Cigarette smoking is the greatest single cause of illness and premature death in the UK. Worldwide the number is far greater. Tobacco is killing around seven million people each year, while almost one million deaths are due to non-smokers being exposed to secondhand smoke.
Despite nearly 100,000 people in the UK dying from smoking-related illnesses each year, one in five adults are still regular smokers.
Though, it seems things are changing. 40 years ago, 51% of men and 41% of women were smokers. These rates have more than halved, with 17% of UK adults smoking, and 59% saying they have never smoked.
Quitting smoking is a big challenge for a person to face, and they will often need more than just willpower. There are many options now available; from campaigns such as Stoptober and local support groups, to medications. For many people, hypnotherapy is an effective solution.
Did you know? There are around 9.1 million adult smokers in the UK. While currently, nearly three million people in Great Britain use e-cigarettes.
When it comes to stopping smoking, it is important you know why you want to quit and are sure you are making the decision for yourself. Trying to quit when you’re not ready, or for reasons other than your own, can often lead to relapse and feeling like a failure. If you decide you want to quit and are committed to the decision, it’s more likely you’ll succeed
- Two thirds (66%) of smokers have their first cigarette of the day within one hour of waking up.
- Nearly 50 per cent of all smokers die prematurely due to smoking-related diseases.
- The life expectancy of a smoker is about 10 years less than that of a non-smoker.
- In the UK, is it estimated only half of long-term smokers live past the age of 70.
- It is estimated that globally 600,000 deaths a year are caused by secondhand smoke.
- Smokers under 40 have a five times greater risk of a heart attack than non-smokers.
Why stop smoking?
Smoking increases the risk of developing a wide range of health ailments and diseases. But unfortunately, the habit doesn’t only harm the smoker’s health, it can also have a negative impact on the people around them. If smoking around children and babies, for example, they become vulnerable to many smoking-related health problems, such as COPD (chronic obstructive pulmonary disease) and the risk of cot death will increase.
Common smoking-related illnesses include:
- Infertility - Smoking affects the fertility of men and women, making it difficult to conceive.
- Gum disease - As well as staining your teeth, smoking can cause premature tooth loss due to gum disease.
- Heart disease - This is considered the UK’s biggest killer. Nearly one in six cases are smoking-related.
- Lung cancer - More than eight in 10 cases of lung cancer are directly related to smoking.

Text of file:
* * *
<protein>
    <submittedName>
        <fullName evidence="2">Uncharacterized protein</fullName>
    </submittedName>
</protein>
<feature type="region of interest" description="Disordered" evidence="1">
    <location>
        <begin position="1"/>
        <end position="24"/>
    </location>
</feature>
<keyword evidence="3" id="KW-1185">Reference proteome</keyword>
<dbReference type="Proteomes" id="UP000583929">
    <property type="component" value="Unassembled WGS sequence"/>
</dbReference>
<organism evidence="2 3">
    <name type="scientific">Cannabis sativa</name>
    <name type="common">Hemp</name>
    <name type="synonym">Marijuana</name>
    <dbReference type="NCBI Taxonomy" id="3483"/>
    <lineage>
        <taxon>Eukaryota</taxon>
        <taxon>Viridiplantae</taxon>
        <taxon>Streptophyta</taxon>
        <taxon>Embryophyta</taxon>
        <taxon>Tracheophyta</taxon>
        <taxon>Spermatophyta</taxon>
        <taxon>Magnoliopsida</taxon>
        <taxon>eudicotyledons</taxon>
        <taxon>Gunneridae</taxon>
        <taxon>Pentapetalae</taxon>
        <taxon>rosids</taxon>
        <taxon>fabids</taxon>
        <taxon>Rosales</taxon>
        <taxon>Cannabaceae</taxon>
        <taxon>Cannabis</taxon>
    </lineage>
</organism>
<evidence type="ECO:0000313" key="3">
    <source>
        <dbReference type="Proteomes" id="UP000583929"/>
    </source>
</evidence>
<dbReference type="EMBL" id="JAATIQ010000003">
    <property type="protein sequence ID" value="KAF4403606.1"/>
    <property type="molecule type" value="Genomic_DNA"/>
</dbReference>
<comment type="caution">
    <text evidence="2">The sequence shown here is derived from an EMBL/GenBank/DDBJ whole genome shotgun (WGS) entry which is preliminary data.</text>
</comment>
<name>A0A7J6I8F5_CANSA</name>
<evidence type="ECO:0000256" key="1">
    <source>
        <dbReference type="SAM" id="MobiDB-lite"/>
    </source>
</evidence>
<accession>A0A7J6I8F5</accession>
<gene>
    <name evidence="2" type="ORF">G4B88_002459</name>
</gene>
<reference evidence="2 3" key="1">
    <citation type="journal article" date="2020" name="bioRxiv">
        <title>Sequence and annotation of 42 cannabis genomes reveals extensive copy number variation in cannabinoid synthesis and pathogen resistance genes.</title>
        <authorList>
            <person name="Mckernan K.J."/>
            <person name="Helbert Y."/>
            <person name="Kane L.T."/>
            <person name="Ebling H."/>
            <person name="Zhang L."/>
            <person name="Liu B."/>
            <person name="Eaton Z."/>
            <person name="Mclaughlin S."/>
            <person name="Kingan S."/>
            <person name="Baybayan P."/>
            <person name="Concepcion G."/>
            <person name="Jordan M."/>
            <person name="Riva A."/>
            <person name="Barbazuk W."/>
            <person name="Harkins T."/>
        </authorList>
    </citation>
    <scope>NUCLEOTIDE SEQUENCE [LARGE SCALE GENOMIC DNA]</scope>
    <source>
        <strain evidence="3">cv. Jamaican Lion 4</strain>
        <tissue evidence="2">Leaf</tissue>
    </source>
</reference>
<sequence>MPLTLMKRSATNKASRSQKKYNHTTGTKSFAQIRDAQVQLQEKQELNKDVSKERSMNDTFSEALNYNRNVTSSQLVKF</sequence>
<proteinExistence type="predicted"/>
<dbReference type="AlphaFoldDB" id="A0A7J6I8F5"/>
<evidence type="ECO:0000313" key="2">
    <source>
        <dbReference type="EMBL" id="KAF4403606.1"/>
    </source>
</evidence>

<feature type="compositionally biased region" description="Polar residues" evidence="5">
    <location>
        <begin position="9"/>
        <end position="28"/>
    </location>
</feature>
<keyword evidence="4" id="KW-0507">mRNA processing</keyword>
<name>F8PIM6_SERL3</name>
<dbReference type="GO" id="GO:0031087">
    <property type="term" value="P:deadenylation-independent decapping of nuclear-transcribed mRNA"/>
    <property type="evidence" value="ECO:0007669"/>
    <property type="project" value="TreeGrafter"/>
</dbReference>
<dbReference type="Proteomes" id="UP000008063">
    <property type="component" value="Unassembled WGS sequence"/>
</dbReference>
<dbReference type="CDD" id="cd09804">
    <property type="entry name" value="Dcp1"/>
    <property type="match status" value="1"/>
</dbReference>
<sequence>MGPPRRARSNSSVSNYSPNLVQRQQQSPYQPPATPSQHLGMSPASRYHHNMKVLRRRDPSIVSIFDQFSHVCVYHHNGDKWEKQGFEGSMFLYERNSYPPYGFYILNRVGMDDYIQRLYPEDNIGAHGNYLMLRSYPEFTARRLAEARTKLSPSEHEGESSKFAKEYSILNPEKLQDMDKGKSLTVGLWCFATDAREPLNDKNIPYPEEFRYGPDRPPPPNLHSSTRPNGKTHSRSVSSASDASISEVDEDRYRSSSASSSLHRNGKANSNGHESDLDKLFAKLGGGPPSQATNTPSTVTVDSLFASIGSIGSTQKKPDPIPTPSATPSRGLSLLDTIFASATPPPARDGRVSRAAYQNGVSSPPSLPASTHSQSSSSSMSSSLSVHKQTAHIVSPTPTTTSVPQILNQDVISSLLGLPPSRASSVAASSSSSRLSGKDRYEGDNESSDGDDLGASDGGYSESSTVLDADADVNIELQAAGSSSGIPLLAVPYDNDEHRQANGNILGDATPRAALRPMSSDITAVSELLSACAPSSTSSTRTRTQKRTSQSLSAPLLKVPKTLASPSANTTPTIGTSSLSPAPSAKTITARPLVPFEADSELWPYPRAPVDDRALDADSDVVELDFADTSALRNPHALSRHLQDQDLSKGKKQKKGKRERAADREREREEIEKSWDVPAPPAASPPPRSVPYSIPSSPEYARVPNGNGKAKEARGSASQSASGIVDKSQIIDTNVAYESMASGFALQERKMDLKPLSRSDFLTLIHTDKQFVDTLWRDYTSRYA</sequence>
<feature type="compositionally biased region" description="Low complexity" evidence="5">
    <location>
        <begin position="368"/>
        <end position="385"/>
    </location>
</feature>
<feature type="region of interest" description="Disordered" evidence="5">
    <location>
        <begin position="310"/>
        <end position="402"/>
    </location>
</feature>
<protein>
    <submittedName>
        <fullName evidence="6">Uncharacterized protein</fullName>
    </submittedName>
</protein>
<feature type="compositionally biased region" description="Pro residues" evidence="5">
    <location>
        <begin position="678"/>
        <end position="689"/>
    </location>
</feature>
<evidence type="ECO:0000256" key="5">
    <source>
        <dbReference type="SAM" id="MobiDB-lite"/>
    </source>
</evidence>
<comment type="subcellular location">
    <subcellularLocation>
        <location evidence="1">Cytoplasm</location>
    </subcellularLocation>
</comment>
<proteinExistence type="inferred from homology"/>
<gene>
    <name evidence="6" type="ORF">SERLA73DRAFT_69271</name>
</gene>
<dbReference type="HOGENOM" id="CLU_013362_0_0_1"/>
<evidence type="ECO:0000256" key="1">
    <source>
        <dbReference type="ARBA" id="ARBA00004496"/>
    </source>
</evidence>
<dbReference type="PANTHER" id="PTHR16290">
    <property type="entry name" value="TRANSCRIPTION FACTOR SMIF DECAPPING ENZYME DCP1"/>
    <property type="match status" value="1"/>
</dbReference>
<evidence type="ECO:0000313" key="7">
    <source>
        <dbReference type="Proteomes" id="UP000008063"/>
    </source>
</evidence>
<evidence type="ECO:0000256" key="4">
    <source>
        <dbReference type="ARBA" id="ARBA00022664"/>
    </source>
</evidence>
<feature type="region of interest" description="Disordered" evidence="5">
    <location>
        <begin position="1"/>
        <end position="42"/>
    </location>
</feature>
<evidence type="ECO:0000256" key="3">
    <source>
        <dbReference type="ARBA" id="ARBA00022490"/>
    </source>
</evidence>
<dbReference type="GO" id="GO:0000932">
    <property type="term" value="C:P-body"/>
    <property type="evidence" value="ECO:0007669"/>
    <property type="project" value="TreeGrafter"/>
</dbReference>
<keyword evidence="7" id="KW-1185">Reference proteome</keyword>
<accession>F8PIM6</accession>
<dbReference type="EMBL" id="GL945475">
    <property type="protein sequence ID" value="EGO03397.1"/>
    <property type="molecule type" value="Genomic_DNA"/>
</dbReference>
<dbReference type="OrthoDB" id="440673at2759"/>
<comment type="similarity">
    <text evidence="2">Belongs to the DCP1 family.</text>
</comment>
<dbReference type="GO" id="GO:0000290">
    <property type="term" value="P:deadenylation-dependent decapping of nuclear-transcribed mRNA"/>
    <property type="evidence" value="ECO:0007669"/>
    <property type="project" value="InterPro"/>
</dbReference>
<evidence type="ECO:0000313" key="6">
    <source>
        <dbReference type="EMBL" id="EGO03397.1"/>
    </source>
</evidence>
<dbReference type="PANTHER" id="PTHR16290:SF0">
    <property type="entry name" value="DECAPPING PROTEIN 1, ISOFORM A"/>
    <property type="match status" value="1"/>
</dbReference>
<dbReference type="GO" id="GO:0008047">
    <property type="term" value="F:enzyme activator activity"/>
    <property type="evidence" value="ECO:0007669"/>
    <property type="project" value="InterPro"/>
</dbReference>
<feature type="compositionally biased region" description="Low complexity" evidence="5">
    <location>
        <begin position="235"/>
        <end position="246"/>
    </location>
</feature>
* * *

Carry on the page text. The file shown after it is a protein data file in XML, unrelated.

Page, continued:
- Other cancers - This includes mouth, throat, nose, blood, cervical and pancreatic cancer.
Adults who endure passive smoking for a long period of time are also at an increased risk of heart disease and lung cancer. Tobacco is also an irritant; therefore it can make conditions such as asthma worse.
The anatomy of a cigarette
Cigarettes aren’t simply tobacco and paper. During the manufacturing process, a whole cocktail of chemicals is added. With each cigarette, a person will be inhaling harmful substances, including:
Nicotine – This is the drug that stimulates the brain and causes the addiction. If a person smokes regularly, they may experience some unpleasant withdrawal symptoms. Symptoms may include intense cravings, increased anxiety, irritability and headaches.
Tar – After smoking tobacco, tar is the residue that is deposited into the lungs. From here, it enters the bloodstream and gets carried to other parts of the body. Tar contains over 4000 chemicals, over 50 cancer-causing carcinogens and other poisons. This is why smoking is considered one of the biggest causes of disease.
Carbon monoxide – This gas affects how much oxygen the blood can carry around the body. As a result, smoking prevents the body from getting the oxygen it needs to function smoothly. The smoker may experience shortness of breath, low energy levels and poor circulation.
Benefits of quitting
It’s never too late to quit smoking. Whatever age you are, if you make the decision to stop, your health will benefit. However, the sooner you quit; the faster the body can recover and the risk of developing serious health conditions will decrease.
There are many benefits to stopping smoking, from more money and energy to improved physical appearance.
As carbon monoxide affects how much oxygen the blood can carry, the body can find it difficult to function properly. When a person stops smoking, the carbon monoxide in the blood lowers. This allows the lungs and muscles to work the way they should. It also means more oxygen can reach the brain, boosting alertness and energy.
Improved immune system
Smoking causes the immune system to drop. This makes the body more susceptible to colds and flu. Quitting allows the immune system to remain healthy.
Longer life expectancy